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SD Conference Focuses on Positive Approaches to Juvenile Justice

Research has shown that positive approaches to youth crime are more effective than punitive measures such as prison at treating kids. (State Farm/Flickr)
Research has shown that positive approaches to youth crime are more effective than punitive measures such as prison at treating kids. (State Farm/Flickr)
August 24, 2017

SIOUX FALLS, S.D. – The annual Racial and Ethnic Fairness Conference is taking place in Sioux Falls today, addressing disparities in the juvenile justice system and how to better treat youth in the system.

The keynote speaker is retired professor Doctor Martin Brokenleg, who is speaking about the trauma Native Americans have endured across generations. In South Dakota, Native Americans make up nearly 30 percent of the jail and prison population, but are only about 10 percent of the state's population, according to the Prison Policy Initiative.

Brokenleg says the current punitive system is an ineffective way to address crime and racial trauma.

"Whether that's a parent punishing a child, or a classroom teacher punishing a student, or society punishing a wrongdoer," he says. "It's the least effective thing you can do for them and for society. There are strategies that are much more effective."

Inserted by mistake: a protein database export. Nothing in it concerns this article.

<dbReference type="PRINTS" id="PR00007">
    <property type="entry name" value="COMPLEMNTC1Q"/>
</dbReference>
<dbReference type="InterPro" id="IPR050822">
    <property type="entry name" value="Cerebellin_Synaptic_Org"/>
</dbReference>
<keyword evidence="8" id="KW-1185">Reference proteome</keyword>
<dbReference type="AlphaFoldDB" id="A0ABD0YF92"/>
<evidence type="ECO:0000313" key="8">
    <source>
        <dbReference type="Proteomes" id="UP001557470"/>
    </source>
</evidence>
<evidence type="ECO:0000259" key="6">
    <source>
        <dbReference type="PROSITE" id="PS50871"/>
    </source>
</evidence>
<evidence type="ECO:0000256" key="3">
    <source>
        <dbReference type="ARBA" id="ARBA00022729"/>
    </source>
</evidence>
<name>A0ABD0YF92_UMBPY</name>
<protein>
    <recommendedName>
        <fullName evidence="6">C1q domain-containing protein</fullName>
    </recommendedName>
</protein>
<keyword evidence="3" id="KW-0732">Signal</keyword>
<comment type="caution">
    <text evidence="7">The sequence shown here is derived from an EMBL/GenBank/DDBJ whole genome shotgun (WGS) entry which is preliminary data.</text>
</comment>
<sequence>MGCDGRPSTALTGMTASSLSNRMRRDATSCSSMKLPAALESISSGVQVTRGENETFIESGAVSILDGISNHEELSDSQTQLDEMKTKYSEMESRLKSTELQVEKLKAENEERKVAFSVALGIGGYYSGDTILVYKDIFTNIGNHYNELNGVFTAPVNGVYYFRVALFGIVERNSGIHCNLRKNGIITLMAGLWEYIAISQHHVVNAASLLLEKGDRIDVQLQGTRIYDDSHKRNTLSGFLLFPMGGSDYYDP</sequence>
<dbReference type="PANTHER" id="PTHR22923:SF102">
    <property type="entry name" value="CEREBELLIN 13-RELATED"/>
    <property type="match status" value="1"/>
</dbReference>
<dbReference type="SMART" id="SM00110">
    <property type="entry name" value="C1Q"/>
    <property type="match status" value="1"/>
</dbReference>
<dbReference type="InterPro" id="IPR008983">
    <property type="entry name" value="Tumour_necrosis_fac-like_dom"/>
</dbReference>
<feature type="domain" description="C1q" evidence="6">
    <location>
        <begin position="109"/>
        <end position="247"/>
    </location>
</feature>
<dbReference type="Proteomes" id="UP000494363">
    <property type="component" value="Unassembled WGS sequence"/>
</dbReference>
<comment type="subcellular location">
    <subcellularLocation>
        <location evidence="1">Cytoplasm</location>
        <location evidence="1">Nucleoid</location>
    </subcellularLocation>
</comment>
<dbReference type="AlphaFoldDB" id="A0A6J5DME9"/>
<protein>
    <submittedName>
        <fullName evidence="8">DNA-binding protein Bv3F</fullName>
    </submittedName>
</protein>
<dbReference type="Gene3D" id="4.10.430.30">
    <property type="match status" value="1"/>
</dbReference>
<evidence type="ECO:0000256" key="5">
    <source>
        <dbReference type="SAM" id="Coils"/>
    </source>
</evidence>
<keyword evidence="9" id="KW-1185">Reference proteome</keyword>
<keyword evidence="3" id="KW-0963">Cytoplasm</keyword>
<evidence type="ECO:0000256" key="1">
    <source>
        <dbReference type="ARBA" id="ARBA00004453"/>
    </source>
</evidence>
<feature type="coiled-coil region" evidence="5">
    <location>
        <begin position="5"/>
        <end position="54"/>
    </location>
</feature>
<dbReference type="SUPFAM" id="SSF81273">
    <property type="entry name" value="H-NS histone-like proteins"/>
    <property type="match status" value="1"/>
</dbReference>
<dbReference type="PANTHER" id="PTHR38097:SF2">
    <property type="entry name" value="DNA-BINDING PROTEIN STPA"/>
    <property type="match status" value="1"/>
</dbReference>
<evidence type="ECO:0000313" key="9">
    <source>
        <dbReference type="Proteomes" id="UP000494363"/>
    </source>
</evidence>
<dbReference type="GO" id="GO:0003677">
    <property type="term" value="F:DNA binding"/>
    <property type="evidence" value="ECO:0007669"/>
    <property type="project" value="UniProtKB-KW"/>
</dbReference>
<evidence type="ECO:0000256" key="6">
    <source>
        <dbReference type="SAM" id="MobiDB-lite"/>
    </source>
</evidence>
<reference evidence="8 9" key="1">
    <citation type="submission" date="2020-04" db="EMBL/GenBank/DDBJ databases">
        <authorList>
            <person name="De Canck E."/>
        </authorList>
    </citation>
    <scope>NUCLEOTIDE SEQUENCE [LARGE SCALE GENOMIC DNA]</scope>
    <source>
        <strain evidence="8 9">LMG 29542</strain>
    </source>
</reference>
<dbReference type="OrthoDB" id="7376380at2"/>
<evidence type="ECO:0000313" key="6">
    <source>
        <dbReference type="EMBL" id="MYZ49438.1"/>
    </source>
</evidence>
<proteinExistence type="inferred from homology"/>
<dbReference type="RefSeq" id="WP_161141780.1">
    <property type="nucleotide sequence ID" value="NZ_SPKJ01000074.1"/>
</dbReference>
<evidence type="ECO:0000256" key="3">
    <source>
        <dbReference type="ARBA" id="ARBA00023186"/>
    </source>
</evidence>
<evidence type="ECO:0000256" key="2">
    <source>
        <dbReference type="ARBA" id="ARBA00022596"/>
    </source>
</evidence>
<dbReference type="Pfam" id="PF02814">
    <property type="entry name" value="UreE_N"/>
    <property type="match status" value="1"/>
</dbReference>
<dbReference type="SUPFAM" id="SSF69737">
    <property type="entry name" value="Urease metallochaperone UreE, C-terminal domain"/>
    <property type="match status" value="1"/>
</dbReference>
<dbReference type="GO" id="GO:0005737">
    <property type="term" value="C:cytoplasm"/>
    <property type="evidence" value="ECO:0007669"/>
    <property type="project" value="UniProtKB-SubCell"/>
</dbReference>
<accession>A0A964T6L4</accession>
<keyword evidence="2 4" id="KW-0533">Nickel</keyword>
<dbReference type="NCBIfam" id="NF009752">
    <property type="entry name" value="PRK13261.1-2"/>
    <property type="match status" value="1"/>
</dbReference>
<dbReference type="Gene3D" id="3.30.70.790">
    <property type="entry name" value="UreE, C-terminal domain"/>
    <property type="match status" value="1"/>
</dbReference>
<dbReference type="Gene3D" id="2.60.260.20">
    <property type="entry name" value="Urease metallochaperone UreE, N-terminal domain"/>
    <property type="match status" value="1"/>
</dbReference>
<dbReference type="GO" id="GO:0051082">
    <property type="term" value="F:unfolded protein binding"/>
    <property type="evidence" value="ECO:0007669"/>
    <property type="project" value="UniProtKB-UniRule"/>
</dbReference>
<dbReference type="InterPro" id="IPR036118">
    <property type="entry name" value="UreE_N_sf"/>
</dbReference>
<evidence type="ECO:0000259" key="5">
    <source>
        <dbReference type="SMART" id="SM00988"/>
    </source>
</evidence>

Brokenleg has conducted research into more effective means for serving youth in the juvenile justice system. He and his fellow researchers have four themes to their work: belonging, mastery, independence and generosity. These make up what he calls the "circle of courage," a way of building resilient young people who can flourish in the face of adversity.

Brokenleg says there are a hundred years of research and thousands of years of Native American culture showing that positive approaches work better than punishment for youth.

"It will help us move toward the ideals that we always say we hold up as an American people," he adds. "We want people to be independent, to have happy lives, to certainly be in search of happiness. And resiliency strategies and positive approaches to youth are the clear path to getting to those goals."

The conference is at Augustana University, where Brokenleg taught for 30 years before retiring. Other speakers will discuss data's role in addressing racial disparities in the juvenile justice system, the Muslim experience in the system, and trauma-informed schools, which provide approaches for teaching students who have experienced traumatic events.

Eric Tegethoff, Public News Service - SD